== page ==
Cap T: Ten Years in Austin
Home » Past Production

The Dumb Waiter by Harold Pinter

25 September 2015

“A SPOT-ON PRODUCTION
-Austin Chronicle
“Pinter knows exactly how to balance comedy and fear” 
— The Guardian
Year of the Rooster by Eric Dufault

Capital T presents

The Dumb Waiter

by Harold Pinter

Directed by Mark Pickell

Starring: Jason Phelps and Ken Webster

October 29-November 21

2 extra shows added 11/20 & 11/21 @ 9:30pm 

Thursday – Saturday at 8pm

Hyde Park Theatre    511 W 43rd St

Two professional killers armed with revolvers and a few biscuits are waiting in a windowless basement for word of their next macabre assignment unsure of who it will be or when it will occur.

Capital T Theatre is proud to present Nobel Prize-winning playwright Harold Pinter’s acclaimed and sharp one-act play The Dumb Waiter.  Hilariously entertaining, but darkly threatening and claustrophobic, this endlessly absurd thriller will captivate and bemuse you from start to finish.

THE DUMB WAITER’s All-Star cast includes multi-award-winning actors and Austin favorites Jason Phelps (Detroit, The Strangerer) and Ken Webster (The Strangerer, The Christians) and is directed by 2 time B. Iden Payne and Austin Critics Table award winning director Mark Pickell.  

Running Time: 55 minutes without intermission

“Full of menace and wit, The Dumb Waiter is another success for both Capital T Theatre and Hyde Park Theatre. See it while you still can.”

– Austin Entertainment Weekly

“Capital T Theatre’s production of Harold Pinter’s “The Dumb Waiter” hits all of the necessary notes for a Pinter performance.

 

Absurdist wit that menaces even as it entertains? Check.

 

Strong performances of characters with hidden depths revealed more by silence than language? Check.

– Austin American-Statesman

“This production is an uncomfortable laugh riot that is claustrophobic but incessantly engaging”

– Evan Brooks – Critic Pursued by a Bear

  POWERFUL ACTORS…Ken Webster and Jason Phelps carry the show with restrained performances”

– Austin American-Statesman

 

Cast

Ben – Ken Webster

Gus – Jason Phelps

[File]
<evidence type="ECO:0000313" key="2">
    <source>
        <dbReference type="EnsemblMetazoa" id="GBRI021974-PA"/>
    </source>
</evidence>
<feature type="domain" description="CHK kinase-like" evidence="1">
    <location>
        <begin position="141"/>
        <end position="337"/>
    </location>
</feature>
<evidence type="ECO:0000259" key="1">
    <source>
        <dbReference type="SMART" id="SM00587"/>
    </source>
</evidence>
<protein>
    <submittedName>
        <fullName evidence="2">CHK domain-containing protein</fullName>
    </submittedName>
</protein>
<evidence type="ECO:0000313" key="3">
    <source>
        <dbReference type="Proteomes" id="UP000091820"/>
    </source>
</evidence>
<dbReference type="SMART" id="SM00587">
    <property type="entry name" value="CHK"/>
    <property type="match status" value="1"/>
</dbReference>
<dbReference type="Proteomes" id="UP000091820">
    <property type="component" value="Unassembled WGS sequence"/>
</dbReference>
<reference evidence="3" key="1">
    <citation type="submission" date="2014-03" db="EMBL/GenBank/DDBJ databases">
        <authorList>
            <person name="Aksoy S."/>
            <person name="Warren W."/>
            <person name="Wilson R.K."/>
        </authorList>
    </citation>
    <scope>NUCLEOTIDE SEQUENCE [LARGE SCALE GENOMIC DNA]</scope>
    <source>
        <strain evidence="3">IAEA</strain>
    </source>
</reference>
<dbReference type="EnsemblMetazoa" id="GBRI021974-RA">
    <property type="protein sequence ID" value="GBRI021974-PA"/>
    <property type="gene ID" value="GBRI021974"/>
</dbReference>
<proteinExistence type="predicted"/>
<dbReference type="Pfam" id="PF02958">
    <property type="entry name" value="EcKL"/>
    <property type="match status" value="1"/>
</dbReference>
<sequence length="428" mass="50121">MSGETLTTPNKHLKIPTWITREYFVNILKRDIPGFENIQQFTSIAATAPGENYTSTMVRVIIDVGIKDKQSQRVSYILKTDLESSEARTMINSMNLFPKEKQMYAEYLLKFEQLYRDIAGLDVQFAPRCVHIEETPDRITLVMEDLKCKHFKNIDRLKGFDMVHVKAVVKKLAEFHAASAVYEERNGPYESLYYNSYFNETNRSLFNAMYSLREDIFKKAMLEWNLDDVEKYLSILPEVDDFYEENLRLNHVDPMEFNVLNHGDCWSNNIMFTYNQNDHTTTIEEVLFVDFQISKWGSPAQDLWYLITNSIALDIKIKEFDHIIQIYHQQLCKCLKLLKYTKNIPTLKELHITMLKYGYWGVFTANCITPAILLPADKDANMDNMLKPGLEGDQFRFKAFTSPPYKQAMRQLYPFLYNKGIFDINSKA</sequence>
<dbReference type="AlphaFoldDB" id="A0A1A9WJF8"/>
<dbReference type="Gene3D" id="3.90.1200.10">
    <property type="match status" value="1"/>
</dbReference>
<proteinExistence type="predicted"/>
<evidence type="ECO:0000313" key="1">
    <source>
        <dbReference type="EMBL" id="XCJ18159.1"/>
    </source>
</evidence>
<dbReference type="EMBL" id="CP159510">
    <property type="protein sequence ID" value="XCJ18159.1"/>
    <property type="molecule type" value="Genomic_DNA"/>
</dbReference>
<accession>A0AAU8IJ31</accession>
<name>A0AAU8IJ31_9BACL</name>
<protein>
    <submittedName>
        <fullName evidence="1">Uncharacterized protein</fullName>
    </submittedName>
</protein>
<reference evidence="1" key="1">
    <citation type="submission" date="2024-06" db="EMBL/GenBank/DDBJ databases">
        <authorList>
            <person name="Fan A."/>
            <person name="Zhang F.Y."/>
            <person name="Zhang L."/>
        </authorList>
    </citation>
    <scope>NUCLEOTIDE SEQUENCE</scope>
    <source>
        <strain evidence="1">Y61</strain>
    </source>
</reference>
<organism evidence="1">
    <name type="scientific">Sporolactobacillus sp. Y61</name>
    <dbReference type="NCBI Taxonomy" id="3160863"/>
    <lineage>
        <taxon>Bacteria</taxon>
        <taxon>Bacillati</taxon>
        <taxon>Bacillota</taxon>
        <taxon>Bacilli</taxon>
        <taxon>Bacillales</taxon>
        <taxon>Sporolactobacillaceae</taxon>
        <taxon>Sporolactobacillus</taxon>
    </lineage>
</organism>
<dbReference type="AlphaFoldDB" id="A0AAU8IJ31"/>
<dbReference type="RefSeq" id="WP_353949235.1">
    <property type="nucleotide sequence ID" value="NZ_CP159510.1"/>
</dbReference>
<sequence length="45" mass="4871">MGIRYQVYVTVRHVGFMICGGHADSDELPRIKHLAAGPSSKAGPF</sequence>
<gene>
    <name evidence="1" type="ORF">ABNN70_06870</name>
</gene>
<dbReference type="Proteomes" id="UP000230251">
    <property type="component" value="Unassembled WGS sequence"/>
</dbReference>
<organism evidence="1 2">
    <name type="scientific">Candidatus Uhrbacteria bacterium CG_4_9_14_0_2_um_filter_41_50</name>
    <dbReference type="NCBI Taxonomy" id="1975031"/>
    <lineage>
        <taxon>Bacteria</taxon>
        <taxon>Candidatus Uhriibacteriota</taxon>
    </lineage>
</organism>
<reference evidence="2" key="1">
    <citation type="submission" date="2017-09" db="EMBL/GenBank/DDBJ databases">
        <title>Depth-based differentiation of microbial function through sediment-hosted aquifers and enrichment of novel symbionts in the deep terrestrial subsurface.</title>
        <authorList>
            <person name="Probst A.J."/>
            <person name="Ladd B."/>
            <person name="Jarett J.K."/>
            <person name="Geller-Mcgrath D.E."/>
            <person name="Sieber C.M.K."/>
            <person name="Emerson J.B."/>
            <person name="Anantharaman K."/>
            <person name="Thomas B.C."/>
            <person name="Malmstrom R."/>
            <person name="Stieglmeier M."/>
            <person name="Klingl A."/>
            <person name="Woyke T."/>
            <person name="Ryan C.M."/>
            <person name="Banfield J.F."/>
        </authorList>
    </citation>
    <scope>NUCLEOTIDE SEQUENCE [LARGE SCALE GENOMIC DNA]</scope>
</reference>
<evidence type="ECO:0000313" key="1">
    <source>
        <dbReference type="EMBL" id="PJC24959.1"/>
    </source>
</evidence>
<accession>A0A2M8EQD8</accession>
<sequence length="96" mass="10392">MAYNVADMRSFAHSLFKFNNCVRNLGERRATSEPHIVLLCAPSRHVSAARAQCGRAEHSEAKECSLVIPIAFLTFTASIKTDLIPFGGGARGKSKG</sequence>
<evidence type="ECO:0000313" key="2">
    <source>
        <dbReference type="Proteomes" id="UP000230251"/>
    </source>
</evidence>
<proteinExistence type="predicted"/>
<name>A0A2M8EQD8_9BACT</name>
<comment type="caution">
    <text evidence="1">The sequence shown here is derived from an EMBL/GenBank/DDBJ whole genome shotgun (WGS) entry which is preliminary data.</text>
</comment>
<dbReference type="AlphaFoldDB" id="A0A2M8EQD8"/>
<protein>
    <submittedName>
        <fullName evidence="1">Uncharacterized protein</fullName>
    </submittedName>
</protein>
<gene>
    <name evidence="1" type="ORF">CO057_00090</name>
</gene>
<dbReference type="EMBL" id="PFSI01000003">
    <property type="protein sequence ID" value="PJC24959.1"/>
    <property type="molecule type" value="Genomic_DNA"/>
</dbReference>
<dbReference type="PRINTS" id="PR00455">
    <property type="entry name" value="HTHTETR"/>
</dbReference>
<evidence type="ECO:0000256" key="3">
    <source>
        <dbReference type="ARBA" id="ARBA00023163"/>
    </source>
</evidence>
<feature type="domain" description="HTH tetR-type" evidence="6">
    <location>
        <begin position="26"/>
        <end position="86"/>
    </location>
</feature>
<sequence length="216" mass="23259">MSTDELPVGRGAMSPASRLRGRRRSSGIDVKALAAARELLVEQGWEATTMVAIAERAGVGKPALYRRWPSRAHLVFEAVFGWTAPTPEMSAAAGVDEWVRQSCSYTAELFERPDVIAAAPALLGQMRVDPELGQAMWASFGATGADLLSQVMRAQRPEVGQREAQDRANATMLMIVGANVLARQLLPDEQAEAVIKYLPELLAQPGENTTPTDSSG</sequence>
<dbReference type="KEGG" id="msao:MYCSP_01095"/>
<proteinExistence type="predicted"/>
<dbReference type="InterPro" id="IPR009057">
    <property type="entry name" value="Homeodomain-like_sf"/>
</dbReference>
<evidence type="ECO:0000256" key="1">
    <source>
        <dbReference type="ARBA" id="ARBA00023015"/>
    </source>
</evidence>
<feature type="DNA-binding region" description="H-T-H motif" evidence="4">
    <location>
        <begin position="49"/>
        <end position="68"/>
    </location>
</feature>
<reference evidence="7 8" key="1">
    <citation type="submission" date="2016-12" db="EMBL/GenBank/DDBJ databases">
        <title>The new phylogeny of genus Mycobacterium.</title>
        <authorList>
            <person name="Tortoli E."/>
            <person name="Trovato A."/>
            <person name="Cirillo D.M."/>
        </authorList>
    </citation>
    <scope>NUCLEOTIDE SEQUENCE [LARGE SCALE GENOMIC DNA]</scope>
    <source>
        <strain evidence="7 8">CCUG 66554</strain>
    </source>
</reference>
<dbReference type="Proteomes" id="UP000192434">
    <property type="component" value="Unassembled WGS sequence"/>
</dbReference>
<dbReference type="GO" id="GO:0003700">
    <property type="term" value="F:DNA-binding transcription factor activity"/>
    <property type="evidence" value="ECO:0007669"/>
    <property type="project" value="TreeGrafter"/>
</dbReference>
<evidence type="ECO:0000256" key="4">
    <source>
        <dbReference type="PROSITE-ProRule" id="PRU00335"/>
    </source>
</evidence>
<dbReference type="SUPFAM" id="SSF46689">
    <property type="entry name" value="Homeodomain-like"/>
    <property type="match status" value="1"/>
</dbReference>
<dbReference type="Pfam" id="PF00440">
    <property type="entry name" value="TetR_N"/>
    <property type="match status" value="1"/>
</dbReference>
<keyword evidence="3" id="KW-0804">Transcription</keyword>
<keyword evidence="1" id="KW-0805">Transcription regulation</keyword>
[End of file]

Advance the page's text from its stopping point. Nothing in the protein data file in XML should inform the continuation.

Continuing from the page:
Harold Pinter – Playwright

One of England’s most important playwrights, Harold Pinter was born in Hackney, near the East End of London, on October 10, 1930. The son of tailor Hyman “Jack” Pinter and Frances Mann Pinter, he grew up in a working class environment. While attending Hackney Downs Grammar School, he became interested in acting and participated in school productions, and he also began writing essays and poetry. In 1948 Pinter was admitted to the Royal Academy of Dramatic Art, but he left after two terms. From then until 1958 he worked as an actor, using the name David Baron from 1954 to 1958. He acted in BBC radio programs, attended the Central School of Speech and Drama (1951), toured Ireland with Anew McMaster’s Shakespearean repertory company for 18 months, and then worked in various other repertory companies, including Donald Wolfit’s Shakespearean company.

During that time, Pinter continued to write poetry and short prose pieces; his poetry was first published in Poetry London in 1950 under the pseudonym Harold Pinta. In 1957 Pinter was asked to write a play for the drama department at Bristol University, and in four days he wrote The Room, which was very well received and was entered in the Sunday Times student drama festival. A favorable review of that play led Michael Codron to produce Pinter’s next play, The Birthday Party, which was not successful and closed after a week’s time. However, his second full-length play, The Caretaker (1960), received critical acclaim. A prolific writer, Pinter went on to write numerous radio plays, television plays, and short plays, as well as full-length plays, for the stage. A Slight Ache (1959), which had been commissioned by the BBC and was later adapted for the stage, gained him the attention of a broader public. From then on, his reputation grew until he became known as one of the most influential and important dramatists of post-war England, responsible for the creation of two new dramatic terms, “Pinteresque” (defining his unique style) and “Pinter pause” (referring to his use of meaningful silences). The Homecoming (1965) is widely considered Pinter’s best and most important play, but his other full-length plays, such as Old Times (1971) and Betrayal (1978), have also been significant. In addition to his stage and radio plays, Pinter has written screenplays, including The Servant (1962), Accident (1967), The Go-Between (1971), The French Lieutenant’s Woman (1981), Turtle Diary (1985),The Trial (1989), and The Handmaid’s Tale (1990), among others. Pinter did not abandon his interest in poetry; besides publishing several volumes of poetry, he has also edited anthologies of poetry, including Ninety-Nine Poems in Translation (1994). Pinter was an accomplished director and had directed productions of his own plays and others; he served as Associate Director at the National Theatre from 1973 until 1983.  He died from liver cancer on Christmas Eve 2008.

DIRECTIONS TO HYDE PARK THEATRE